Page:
FS: That is absolutely correct. A lot of people in the evangelical and fundamentalist communities speak theoretically about homosexuality being no worse than adultery or divorce. However, in practice, they are not undertaking national campaigns to single out evangelical people who were married to somebody else at one time and got divorced. So actually there is a tremendous moral hypocrisy there because the whole gay issue has been singled out for special treatment.

Poor Dr. Schaeffer. He could stand up for himself when he was alive, but now that he’s dead the Dobsons of the world have no qualms about putting words in his mouth (as the interviewer did this morning, telling us the exact praises that Schaeffer would be heaping on the meek and humble Dr. Dobson). He essentially founded their movement, and they’re rewarding him by dragging his corpse out of the grave and turning it into their zombie slave, doing their will regardless of how much it may conflict with the man’s views when he was alive.  I can somewhat understand why they would do this to someone like Hitler or Gould, or even the still-with-us-but-not-quite-with-it Anthony Flew. But one of their own? Someone they revere as one of their spiritual/philosophical founders? These guys have no decency.

 
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2 Responses to “The Schaeffer Zombie”

  1. Jeff Eaton Says:

    But one of their own? Someone they revere as one of their spiritual/philosophical founders? These guys have no decency.

    Not really. Schaeffer has always been a totem of intellectual legitimacy in the Evangelical world. He was a very, very smart guy and an incredibly sharp thinker; his writing was one of the huge influences on my early life, and I can’t help but hold a lot of respect for him.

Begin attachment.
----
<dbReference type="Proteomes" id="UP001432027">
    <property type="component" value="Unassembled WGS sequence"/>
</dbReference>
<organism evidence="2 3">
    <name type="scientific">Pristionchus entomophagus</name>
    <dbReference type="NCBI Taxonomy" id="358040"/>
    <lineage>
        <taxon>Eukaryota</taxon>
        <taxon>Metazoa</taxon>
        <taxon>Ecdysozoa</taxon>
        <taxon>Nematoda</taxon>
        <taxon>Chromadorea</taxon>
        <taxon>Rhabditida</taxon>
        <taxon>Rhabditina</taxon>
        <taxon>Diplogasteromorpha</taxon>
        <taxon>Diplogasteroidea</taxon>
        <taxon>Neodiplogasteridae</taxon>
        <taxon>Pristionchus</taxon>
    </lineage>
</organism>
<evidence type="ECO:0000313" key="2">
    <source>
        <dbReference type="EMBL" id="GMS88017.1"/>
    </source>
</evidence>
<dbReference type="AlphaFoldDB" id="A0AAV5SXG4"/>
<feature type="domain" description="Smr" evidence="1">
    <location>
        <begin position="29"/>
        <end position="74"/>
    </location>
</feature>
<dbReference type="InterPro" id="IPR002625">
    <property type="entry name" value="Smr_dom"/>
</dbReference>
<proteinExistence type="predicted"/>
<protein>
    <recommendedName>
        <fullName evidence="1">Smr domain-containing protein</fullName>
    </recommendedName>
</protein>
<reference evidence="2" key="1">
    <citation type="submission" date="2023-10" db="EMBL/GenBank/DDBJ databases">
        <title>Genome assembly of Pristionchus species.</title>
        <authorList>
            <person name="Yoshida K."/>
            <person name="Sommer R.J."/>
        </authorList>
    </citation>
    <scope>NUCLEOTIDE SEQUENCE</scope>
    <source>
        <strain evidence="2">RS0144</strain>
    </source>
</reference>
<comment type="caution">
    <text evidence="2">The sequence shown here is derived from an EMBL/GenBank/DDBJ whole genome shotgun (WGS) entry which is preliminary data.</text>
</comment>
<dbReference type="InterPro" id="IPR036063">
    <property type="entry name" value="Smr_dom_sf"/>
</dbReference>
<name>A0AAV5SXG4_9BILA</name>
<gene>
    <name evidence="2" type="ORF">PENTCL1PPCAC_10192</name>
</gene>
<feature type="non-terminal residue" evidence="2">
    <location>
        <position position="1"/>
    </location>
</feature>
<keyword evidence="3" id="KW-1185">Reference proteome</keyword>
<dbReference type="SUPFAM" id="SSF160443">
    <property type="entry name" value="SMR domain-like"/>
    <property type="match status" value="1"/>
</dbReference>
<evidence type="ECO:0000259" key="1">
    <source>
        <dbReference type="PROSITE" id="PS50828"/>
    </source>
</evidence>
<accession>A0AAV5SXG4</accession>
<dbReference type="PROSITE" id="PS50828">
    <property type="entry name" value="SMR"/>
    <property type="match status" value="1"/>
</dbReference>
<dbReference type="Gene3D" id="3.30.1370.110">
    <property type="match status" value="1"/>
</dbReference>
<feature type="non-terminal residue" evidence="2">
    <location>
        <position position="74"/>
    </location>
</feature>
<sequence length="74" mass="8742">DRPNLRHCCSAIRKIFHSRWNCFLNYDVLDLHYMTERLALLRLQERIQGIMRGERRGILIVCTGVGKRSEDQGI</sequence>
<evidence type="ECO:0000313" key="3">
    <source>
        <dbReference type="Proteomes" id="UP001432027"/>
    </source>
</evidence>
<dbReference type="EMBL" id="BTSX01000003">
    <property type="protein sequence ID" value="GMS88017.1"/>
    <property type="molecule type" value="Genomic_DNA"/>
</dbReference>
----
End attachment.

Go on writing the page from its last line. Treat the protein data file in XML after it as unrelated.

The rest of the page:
His slide into the world of right-wing politics, at least as depicted in his son’s book, feels a lot like an alcoholic’s falling off the wagon. After decades of slowly walking away from the theological knife-fights of the fundamentalist churches in America, he allowed himself to be pulled into divisive social issues he had expressed disinterest in for years. He became less of an intellectual leader and more of an intellectual totem — someone whose name could be pulled up as proof that “thinkers” agreed with their point.

    It’s no wonder that he’s now trotted out as the Appeal To Evangelical Authority.

  2. mrrage Says:

    I too was heavily influenced by Schaeffer when I was a Christian. He was probably one of the more thoughtful and compassionate among well known 20th century Christians.

    But Schaeffer wasn’t that great of a thinker. Some of his most basic world view assumptions are no more than the old “God of the gaps” fallacy, i.e. he thought since there’s no scientific explanation for our consciousness, or personality to use his term, that there must have been a conscious, personal being that made us. This is just the beginning of what he gets wrong.

    As Jeff Eaton pointed out, Schaeffer did get involved in right wing politics. He wrote at least one book on abortion that I’m aware of, and the anti-abortion movement regards Schaeffer as foundation for there work.